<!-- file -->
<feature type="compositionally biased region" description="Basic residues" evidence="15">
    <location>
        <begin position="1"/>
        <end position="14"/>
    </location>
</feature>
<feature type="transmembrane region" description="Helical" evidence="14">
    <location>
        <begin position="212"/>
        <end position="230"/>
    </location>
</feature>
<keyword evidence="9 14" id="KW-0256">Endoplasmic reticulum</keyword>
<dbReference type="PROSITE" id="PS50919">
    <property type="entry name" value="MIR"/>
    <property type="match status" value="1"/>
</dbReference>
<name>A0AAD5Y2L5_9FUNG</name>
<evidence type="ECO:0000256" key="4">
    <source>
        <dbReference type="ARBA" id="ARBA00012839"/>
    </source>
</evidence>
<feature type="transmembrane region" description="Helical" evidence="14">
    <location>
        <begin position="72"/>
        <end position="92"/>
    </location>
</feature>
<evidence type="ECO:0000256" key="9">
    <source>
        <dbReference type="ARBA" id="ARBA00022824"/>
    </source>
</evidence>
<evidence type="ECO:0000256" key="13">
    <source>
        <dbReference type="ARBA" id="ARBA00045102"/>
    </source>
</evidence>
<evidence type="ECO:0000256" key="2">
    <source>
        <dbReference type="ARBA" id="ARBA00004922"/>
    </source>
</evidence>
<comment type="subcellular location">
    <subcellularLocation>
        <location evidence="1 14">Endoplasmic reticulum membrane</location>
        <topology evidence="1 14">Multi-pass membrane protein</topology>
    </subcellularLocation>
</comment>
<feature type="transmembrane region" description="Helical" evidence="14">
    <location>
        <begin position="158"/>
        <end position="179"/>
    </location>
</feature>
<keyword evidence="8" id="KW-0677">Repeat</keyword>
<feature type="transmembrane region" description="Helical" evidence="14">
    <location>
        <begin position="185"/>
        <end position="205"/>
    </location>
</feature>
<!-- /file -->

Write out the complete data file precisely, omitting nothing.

<feature type="compositionally biased region" description="Basic residues" evidence="15">
    <location>
        <begin position="1"/>
        <end position="14"/>
    </location>
</feature>
<feature type="transmembrane region" description="Helical" evidence="14">
    <location>
        <begin position="212"/>
        <end position="230"/>
    </location>
</feature>
<keyword evidence="9 14" id="KW-0256">Endoplasmic reticulum</keyword>
<dbReference type="PROSITE" id="PS50919">
    <property type="entry name" value="MIR"/>
    <property type="match status" value="1"/>
</dbReference>
<name>A0AAD5Y2L5_9FUNG</name>
<evidence type="ECO:0000256" key="4">
    <source>
        <dbReference type="ARBA" id="ARBA00012839"/>
    </source>
</evidence>
<feature type="transmembrane region" description="Helical" evidence="14">
    <location>
        <begin position="72"/>
        <end position="92"/>
    </location>
</feature>
<evidence type="ECO:0000256" key="9">
    <source>
        <dbReference type="ARBA" id="ARBA00022824"/>
    </source>
</evidence>
<evidence type="ECO:0000256" key="13">
    <source>
        <dbReference type="ARBA" id="ARBA00045102"/>
    </source>
</evidence>
<evidence type="ECO:0000256" key="2">
    <source>
        <dbReference type="ARBA" id="ARBA00004922"/>
    </source>
</evidence>
<comment type="subcellular location">
    <subcellularLocation>
        <location evidence="1 14">Endoplasmic reticulum membrane</location>
        <topology evidence="1 14">Multi-pass membrane protein</topology>
    </subcellularLocation>
</comment>
<feature type="transmembrane region" description="Helical" evidence="14">
    <location>
        <begin position="158"/>
        <end position="179"/>
    </location>
</feature>
<keyword evidence="8" id="KW-0677">Repeat</keyword>
<feature type="transmembrane region" description="Helical" evidence="14">
    <location>
        <begin position="185"/>
        <end position="205"/>
    </location>
</feature>